Those from Protestant or civic unionist, or political unionist, backgrounds do not constitute a monolith.

But republicans need Protestant citizens to help us better understand the diversity of Protestant identity and culture in all its forms. 

This is a period for us all to begin freeing up our thinking; to start challenging old orthodoxies and preconceptions; to push back against boundaries and barriers: to be brave. 

Republicans carry a responsibility to engage with Protestants and unionists and to understand their current concerns. These concerns and suspicions are real; for many shaped by hurt caused by the IRA during the conflict. 

But perhaps today they are also directly influenced by an insecurity fuelled by the growth and popularity of Sinn Féin across Ireland, and associated surge in support for Irish unity. 

Of course, the momentum for Irish unity does not make it inevitable, but its achievement is now more likely than ever before. A Pandora’s Box has been opened. 

The future of the island is now in the melting pot. And although Sinn Féin believes that Irish unity is the best democratic option, republicans do not claim to have all the answers. 

Constitutional change is a complex undertaking. It needs to be got right. 

Our political landscape is complicated due to the legacy of colonialism in Ireland, and consequences of sectarianism, both past and present. 

We need to be honest with each other. Our communal relationships are broken. Partition as a strategy to divide has worked. Our identities and cultural traditions are contested. However, diversity should be a cause of celebration, not contention.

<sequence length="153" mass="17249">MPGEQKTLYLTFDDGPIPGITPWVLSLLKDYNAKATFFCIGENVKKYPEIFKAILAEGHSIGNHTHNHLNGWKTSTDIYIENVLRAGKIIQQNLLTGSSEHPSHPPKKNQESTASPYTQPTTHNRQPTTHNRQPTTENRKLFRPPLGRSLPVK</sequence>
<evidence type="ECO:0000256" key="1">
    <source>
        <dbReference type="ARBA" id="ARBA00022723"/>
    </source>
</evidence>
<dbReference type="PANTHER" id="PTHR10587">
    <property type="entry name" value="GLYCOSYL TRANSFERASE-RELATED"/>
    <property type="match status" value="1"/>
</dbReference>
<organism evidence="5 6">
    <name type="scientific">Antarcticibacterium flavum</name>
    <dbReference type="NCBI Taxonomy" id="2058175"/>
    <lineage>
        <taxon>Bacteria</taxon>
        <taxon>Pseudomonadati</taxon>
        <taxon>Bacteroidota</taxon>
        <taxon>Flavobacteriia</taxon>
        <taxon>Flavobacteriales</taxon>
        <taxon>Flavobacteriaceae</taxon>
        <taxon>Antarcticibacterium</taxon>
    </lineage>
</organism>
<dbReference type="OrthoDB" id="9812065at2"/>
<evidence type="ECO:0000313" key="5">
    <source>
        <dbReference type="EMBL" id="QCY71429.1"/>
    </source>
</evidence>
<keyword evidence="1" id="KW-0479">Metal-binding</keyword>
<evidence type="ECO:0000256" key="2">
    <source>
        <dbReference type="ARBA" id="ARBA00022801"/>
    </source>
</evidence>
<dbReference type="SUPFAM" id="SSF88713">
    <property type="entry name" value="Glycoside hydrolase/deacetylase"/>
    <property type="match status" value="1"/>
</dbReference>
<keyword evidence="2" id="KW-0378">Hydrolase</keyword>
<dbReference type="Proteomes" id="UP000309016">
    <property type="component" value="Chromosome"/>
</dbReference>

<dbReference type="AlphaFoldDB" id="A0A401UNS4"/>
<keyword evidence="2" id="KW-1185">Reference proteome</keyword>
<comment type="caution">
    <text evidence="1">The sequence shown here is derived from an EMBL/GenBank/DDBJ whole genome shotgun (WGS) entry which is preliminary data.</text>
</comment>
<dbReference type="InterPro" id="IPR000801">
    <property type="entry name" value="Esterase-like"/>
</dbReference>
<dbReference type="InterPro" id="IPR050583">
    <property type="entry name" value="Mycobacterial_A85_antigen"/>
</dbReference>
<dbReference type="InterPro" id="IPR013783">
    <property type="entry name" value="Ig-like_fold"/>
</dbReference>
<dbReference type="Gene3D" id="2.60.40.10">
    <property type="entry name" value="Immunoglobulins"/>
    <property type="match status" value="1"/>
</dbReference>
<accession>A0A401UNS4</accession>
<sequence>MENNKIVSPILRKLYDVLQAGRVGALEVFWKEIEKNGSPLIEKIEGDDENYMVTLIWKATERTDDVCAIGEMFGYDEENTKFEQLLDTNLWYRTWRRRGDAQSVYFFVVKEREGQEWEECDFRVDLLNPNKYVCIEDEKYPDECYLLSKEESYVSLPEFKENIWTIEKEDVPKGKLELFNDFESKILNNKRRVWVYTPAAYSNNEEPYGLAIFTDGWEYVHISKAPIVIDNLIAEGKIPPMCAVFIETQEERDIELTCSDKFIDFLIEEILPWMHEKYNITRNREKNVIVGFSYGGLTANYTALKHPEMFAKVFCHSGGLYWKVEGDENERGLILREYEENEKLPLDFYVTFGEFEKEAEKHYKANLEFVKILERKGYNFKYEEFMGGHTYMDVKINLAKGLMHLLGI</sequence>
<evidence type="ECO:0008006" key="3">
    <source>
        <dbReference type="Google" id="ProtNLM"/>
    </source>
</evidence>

Unconditional dialogue is the key to developing new understandings, addressing concerns, and removing both psychological and physical barriers.

We may never agree about the past. So maybe it’s time we accepted that as a reality, and instead invest positive energy in trying to agree on the future. 

That is, a future within a new constitutional framework which guarantees equality, respect, and rights for all identities, cultural traditions, political opinions, and ethnic backgrounds. 

Therefore, just as the Irish News editorial advocates, processes should be put in place to allow for thorough and thoughtful planning on constitutional change to formally begin, and for the proponents of reunification to respectfully persuade those with whom we share this island to choose a new constitutional settlement through the exercise of self-determination. 

The Tory government is politically dysfunctional. This government ‘got Brexit done’, and it has no interest in the north of Ireland or any of the people who live here.

In these circumstances, the Irish government has an absolute political responsibility to lead out on planning the transition for Irish unity. 

The democratic logic is now inescapable; the moment has arrived; it is time to establish a Citizens' Assembly on Irish unity. 

If political unionism has a positive vision to share, it should do so as we seek to build a new Ireland for all.

It cannot however be allowed to veto progress as democratic, nationalists and republicans seek to build a new Ireland for all.

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Contributions from key figures in the churches, academia and wider civic society as well as senior republican figures